Methylene chloride ban announced by the EPA over cancer risks 

The Environmental Protection Agency (EPA) has announced a ban on methylene chloride in products for most of its current uses, including as a paint stripper in both industrial and consumer contexts, due to concerns over the health risks of exposure to the chemical. 

Consumers often use methylene chloride for aerosol degreasing and as a cleaner for paint and coatings. Its commercial uses extend to adhesives and sealants, while in industrial settings, it serves as a precursor for manufacturing various chemicals, including more environmentally sustainable refrigerants.

Predominantly used in industrial settings for stripping paint from metal surfaces, the EPA’s decision has gained support from several workers’ organisations, including the United Steel Workers Union, due to its potential to safeguard workers from harmful substances.

David McCall, the union’s international president, emphasised the burden of occupational diseases, noting that over 100,000 workers fall ill annually due to exposure to hazardous chemicals like methylene chloride.

In announcing the ban, the EPA talked about the health risks linked to methylene chloride exposure, particularly with prolonged contact. Scientific research has recently indicated heightened risks of various cancers (liver, lung, breast, brain, blood, and central nervous system), neurotoxicity, liver damage, and other fatal outcomes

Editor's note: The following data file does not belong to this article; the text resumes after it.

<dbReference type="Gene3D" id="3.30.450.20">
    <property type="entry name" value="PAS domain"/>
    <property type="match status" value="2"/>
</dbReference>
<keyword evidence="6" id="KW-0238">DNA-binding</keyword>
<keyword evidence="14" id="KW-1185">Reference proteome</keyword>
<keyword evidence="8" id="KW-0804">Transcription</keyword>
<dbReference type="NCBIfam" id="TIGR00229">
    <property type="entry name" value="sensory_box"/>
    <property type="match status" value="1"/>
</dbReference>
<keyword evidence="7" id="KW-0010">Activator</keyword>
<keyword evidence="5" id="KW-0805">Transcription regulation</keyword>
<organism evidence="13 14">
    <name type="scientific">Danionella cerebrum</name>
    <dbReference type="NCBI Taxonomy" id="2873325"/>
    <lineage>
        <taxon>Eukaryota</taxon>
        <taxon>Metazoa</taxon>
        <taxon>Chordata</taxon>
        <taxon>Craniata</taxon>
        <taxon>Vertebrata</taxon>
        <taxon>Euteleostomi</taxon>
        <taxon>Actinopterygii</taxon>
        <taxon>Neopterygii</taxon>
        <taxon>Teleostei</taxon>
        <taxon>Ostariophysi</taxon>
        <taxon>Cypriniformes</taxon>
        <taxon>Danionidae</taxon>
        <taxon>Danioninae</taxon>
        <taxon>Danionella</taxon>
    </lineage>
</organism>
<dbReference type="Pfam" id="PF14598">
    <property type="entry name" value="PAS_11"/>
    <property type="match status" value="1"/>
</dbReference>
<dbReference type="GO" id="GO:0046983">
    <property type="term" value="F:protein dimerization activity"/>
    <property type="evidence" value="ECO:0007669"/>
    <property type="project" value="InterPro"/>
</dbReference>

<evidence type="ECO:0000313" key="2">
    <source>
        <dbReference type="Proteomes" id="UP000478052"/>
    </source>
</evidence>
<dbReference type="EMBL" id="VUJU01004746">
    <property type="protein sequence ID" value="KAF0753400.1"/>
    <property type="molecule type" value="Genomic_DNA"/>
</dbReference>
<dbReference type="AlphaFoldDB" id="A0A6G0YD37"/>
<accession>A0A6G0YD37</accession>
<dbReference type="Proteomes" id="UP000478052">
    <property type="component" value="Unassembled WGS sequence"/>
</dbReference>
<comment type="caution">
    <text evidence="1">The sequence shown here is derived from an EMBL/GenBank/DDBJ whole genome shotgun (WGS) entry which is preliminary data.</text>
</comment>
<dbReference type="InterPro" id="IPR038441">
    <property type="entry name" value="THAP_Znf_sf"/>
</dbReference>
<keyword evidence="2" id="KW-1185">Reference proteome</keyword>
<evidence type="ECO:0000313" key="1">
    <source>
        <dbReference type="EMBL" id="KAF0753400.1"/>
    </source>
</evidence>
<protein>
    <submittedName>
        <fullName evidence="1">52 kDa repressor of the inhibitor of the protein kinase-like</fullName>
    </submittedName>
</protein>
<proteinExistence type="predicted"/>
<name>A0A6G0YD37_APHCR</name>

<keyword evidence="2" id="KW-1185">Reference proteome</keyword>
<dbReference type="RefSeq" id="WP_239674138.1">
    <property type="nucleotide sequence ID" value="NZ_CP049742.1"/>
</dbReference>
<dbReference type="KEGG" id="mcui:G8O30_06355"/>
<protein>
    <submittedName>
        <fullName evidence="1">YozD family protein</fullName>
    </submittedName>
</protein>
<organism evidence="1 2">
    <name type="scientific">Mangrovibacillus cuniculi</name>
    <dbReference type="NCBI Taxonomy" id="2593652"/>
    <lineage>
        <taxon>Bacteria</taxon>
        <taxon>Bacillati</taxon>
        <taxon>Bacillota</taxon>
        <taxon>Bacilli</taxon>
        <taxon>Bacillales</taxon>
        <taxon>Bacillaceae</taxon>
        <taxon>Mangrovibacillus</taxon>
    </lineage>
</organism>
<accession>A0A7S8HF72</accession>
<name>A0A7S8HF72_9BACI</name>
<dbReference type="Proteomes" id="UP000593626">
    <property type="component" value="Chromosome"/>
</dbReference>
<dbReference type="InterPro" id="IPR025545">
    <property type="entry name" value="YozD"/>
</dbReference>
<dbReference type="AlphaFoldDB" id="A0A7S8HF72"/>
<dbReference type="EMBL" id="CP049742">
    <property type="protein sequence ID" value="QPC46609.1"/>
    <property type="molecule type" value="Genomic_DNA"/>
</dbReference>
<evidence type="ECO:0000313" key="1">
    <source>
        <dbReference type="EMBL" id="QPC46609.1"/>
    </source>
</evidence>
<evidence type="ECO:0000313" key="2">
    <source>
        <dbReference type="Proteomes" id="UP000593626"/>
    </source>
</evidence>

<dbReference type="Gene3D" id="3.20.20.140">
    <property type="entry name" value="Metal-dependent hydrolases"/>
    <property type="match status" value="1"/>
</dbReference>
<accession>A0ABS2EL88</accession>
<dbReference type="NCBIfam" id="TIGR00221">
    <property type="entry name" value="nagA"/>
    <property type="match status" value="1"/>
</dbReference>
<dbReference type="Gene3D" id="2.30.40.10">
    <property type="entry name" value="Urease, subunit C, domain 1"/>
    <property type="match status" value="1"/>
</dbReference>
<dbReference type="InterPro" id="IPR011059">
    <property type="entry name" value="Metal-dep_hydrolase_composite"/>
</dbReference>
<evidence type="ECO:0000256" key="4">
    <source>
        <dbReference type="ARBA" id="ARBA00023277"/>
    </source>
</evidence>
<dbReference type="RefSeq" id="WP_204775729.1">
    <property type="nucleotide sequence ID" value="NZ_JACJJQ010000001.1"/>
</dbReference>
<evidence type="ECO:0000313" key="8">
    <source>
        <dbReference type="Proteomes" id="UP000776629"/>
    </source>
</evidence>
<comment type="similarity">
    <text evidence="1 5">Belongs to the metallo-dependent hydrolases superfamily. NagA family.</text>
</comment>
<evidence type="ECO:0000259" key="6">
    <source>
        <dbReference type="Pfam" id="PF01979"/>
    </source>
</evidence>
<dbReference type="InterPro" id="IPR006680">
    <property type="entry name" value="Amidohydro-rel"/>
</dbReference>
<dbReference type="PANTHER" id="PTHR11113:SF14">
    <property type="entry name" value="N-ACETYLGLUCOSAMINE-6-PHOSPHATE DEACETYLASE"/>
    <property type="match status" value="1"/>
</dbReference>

These risks have now prompted the agency’s decisive action to ban it altogether. While the EPA acknowledges certain exceptions to the ban, the overarching aim is to improve worker protection moving forward.

EPA Administrator Michael Regan said in a statement: “Exposure to methylene chloride has devastated families across this country for too long, including some who saw loved ones go to work and never come home. EPA’s final action brings an end to unsafe methylene chloride practices and implements the strongest worker protections possible for the few remaining industrial uses, ensuring no one in this country is put in harm’s way by this dangerous chemical.”

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